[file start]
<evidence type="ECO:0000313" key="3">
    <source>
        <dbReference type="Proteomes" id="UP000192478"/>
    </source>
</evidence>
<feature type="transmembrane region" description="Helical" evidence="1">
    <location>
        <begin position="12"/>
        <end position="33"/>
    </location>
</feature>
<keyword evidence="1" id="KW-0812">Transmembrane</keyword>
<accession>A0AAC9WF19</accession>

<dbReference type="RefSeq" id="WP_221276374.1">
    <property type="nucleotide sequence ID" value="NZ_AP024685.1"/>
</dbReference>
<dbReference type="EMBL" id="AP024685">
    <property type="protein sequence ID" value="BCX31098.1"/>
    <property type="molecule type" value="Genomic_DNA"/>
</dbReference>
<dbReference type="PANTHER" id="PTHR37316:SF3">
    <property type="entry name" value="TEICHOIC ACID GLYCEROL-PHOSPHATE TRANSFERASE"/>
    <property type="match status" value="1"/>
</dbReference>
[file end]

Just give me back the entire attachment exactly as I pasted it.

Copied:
<evidence type="ECO:0000313" key="3">
    <source>
        <dbReference type="Proteomes" id="UP000192478"/>
    </source>
</evidence>
<feature type="transmembrane region" description="Helical" evidence="1">
    <location>
        <begin position="12"/>
        <end position="33"/>
    </location>
</feature>
<keyword evidence="1" id="KW-0812">Transmembrane</keyword>
<accession>A0AAC9WF19</accession>

<dbReference type="RefSeq" id="WP_221276374.1">
    <property type="nucleotide sequence ID" value="NZ_AP024685.1"/>
</dbReference>
<dbReference type="EMBL" id="AP024685">
    <property type="protein sequence ID" value="BCX31098.1"/>
    <property type="molecule type" value="Genomic_DNA"/>
</dbReference>
<dbReference type="PANTHER" id="PTHR37316:SF3">
    <property type="entry name" value="TEICHOIC ACID GLYCEROL-PHOSPHATE TRANSFERASE"/>
    <property type="match status" value="1"/>
</dbReference>